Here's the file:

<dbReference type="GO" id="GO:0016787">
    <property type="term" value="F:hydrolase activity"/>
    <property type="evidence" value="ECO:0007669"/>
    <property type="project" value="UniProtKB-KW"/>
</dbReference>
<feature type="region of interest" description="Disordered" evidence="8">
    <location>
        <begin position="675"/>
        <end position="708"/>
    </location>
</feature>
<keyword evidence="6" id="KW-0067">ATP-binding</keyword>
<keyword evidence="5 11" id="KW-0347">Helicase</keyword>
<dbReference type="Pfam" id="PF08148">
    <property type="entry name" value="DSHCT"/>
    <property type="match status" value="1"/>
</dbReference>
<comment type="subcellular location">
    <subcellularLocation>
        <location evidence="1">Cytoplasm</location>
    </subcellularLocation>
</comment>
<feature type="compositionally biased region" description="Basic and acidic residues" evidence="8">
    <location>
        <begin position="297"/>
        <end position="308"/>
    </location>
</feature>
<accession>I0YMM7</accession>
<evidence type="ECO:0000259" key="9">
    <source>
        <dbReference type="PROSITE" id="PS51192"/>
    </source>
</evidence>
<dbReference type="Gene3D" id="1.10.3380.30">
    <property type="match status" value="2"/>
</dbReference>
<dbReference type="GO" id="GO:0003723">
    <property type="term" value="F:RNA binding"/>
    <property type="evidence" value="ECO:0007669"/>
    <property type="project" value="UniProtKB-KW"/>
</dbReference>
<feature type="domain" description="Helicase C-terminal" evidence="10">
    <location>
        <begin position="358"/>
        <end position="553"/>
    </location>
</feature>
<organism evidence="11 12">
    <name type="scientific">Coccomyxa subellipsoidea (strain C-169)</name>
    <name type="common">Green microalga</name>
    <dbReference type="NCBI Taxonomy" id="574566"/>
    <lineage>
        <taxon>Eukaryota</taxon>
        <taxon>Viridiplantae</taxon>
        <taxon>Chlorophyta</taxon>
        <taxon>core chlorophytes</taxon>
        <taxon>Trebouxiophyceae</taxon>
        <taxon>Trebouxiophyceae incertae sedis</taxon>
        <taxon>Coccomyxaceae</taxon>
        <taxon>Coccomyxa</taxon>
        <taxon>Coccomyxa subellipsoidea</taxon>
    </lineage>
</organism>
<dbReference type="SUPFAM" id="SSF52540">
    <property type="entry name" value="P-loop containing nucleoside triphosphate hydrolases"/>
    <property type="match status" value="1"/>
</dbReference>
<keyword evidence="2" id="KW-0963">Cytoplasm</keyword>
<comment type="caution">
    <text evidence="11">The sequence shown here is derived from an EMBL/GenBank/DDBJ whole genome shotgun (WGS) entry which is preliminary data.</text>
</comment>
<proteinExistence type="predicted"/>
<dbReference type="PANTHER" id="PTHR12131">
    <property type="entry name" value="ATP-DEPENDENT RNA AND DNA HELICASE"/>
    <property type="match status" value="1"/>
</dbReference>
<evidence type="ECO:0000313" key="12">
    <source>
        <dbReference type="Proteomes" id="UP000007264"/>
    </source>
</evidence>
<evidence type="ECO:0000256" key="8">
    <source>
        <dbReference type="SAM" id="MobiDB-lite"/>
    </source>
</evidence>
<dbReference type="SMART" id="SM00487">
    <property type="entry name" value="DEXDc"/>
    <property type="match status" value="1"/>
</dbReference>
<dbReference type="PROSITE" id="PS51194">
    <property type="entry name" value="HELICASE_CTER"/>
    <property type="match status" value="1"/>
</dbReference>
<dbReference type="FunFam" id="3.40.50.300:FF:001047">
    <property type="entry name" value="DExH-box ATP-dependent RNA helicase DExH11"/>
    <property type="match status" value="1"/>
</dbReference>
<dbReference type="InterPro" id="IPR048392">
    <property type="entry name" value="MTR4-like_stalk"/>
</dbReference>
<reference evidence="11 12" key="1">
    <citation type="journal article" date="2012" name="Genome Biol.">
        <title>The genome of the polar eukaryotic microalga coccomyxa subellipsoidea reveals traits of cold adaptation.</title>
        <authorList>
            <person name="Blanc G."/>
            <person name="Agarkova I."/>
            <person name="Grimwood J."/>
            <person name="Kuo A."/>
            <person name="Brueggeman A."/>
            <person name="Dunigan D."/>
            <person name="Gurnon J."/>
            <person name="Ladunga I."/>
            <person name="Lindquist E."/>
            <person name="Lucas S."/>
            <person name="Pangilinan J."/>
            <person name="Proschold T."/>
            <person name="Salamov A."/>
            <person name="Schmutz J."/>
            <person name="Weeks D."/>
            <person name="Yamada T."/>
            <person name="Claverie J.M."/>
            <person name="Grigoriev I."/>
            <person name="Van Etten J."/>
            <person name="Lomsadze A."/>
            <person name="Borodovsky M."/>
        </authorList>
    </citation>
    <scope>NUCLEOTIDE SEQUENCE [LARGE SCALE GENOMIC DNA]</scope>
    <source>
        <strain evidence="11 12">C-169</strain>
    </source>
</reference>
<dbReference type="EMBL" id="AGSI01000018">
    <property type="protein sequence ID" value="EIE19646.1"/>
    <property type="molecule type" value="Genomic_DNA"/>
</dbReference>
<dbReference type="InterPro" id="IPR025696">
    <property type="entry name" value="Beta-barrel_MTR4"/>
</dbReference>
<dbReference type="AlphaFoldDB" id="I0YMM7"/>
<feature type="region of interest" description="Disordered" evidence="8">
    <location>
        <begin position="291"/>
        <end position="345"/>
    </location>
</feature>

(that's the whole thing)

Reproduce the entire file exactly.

<dbReference type="GO" id="GO:0016787">
    <property type="term" value="F:hydrolase activity"/>
    <property type="evidence" value="ECO:0007669"/>
    <property type="project" value="UniProtKB-KW"/>
</dbReference>
<feature type="region of interest" description="Disordered" evidence="8">
    <location>
        <begin position="675"/>
        <end position="708"/>
    </location>
</feature>
<keyword evidence="6" id="KW-0067">ATP-binding</keyword>
<keyword evidence="5 11" id="KW-0347">Helicase</keyword>
<dbReference type="Pfam" id="PF08148">
    <property type="entry name" value="DSHCT"/>
    <property type="match status" value="1"/>
</dbReference>
<comment type="subcellular location">
    <subcellularLocation>
        <location evidence="1">Cytoplasm</location>
    </subcellularLocation>
</comment>
<feature type="compositionally biased region" description="Basic and acidic residues" evidence="8">
    <location>
        <begin position="297"/>
        <end position="308"/>
    </location>
</feature>
<accession>I0YMM7</accession>
<evidence type="ECO:0000259" key="9">
    <source>
        <dbReference type="PROSITE" id="PS51192"/>
    </source>
</evidence>
<dbReference type="Gene3D" id="1.10.3380.30">
    <property type="match status" value="2"/>
</dbReference>
<dbReference type="GO" id="GO:0003723">
    <property type="term" value="F:RNA binding"/>
    <property type="evidence" value="ECO:0007669"/>
    <property type="project" value="UniProtKB-KW"/>
</dbReference>
<feature type="domain" description="Helicase C-terminal" evidence="10">
    <location>
        <begin position="358"/>
        <end position="553"/>
    </location>
</feature>
<organism evidence="11 12">
    <name type="scientific">Coccomyxa subellipsoidea (strain C-169)</name>
    <name type="common">Green microalga</name>
    <dbReference type="NCBI Taxonomy" id="574566"/>
    <lineage>
        <taxon>Eukaryota</taxon>
        <taxon>Viridiplantae</taxon>
        <taxon>Chlorophyta</taxon>
        <taxon>core chlorophytes</taxon>
        <taxon>Trebouxiophyceae</taxon>
        <taxon>Trebouxiophyceae incertae sedis</taxon>
        <taxon>Coccomyxaceae</taxon>
        <taxon>Coccomyxa</taxon>
        <taxon>Coccomyxa subellipsoidea</taxon>
    </lineage>
</organism>
<dbReference type="SUPFAM" id="SSF52540">
    <property type="entry name" value="P-loop containing nucleoside triphosphate hydrolases"/>
    <property type="match status" value="1"/>
</dbReference>
<keyword evidence="2" id="KW-0963">Cytoplasm</keyword>
<comment type="caution">
    <text evidence="11">The sequence shown here is derived from an EMBL/GenBank/DDBJ whole genome shotgun (WGS) entry which is preliminary data.</text>
</comment>
<proteinExistence type="predicted"/>
<dbReference type="PANTHER" id="PTHR12131">
    <property type="entry name" value="ATP-DEPENDENT RNA AND DNA HELICASE"/>
    <property type="match status" value="1"/>
</dbReference>
<evidence type="ECO:0000313" key="12">
    <source>
        <dbReference type="Proteomes" id="UP000007264"/>
    </source>
</evidence>
<evidence type="ECO:0000256" key="8">
    <source>
        <dbReference type="SAM" id="MobiDB-lite"/>
    </source>
</evidence>
<dbReference type="SMART" id="SM00487">
    <property type="entry name" value="DEXDc"/>
    <property type="match status" value="1"/>
</dbReference>
<dbReference type="PROSITE" id="PS51194">
    <property type="entry name" value="HELICASE_CTER"/>
    <property type="match status" value="1"/>
</dbReference>
<dbReference type="FunFam" id="3.40.50.300:FF:001047">
    <property type="entry name" value="DExH-box ATP-dependent RNA helicase DExH11"/>
    <property type="match status" value="1"/>
</dbReference>
<dbReference type="InterPro" id="IPR048392">
    <property type="entry name" value="MTR4-like_stalk"/>
</dbReference>
<reference evidence="11 12" key="1">
    <citation type="journal article" date="2012" name="Genome Biol.">
        <title>The genome of the polar eukaryotic microalga coccomyxa subellipsoidea reveals traits of cold adaptation.</title>
        <authorList>
            <person name="Blanc G."/>
            <person name="Agarkova I."/>
            <person name="Grimwood J."/>
            <person name="Kuo A."/>
            <person name="Brueggeman A."/>
            <person name="Dunigan D."/>
            <person name="Gurnon J."/>
            <person name="Ladunga I."/>
            <person name="Lindquist E."/>
            <person name="Lucas S."/>
            <person name="Pangilinan J."/>
            <person name="Proschold T."/>
            <person name="Salamov A."/>
            <person name="Schmutz J."/>
            <person name="Weeks D."/>
            <person name="Yamada T."/>
            <person name="Claverie J.M."/>
            <person name="Grigoriev I."/>
            <person name="Van Etten J."/>
            <person name="Lomsadze A."/>
            <person name="Borodovsky M."/>
        </authorList>
    </citation>
    <scope>NUCLEOTIDE SEQUENCE [LARGE SCALE GENOMIC DNA]</scope>
    <source>
        <strain evidence="11 12">C-169</strain>
    </source>
</reference>
<dbReference type="EMBL" id="AGSI01000018">
    <property type="protein sequence ID" value="EIE19646.1"/>
    <property type="molecule type" value="Genomic_DNA"/>
</dbReference>
<dbReference type="InterPro" id="IPR025696">
    <property type="entry name" value="Beta-barrel_MTR4"/>
</dbReference>
<dbReference type="AlphaFoldDB" id="I0YMM7"/>
<feature type="region of interest" description="Disordered" evidence="8">
    <location>
        <begin position="291"/>
        <end position="345"/>
    </location>
</feature>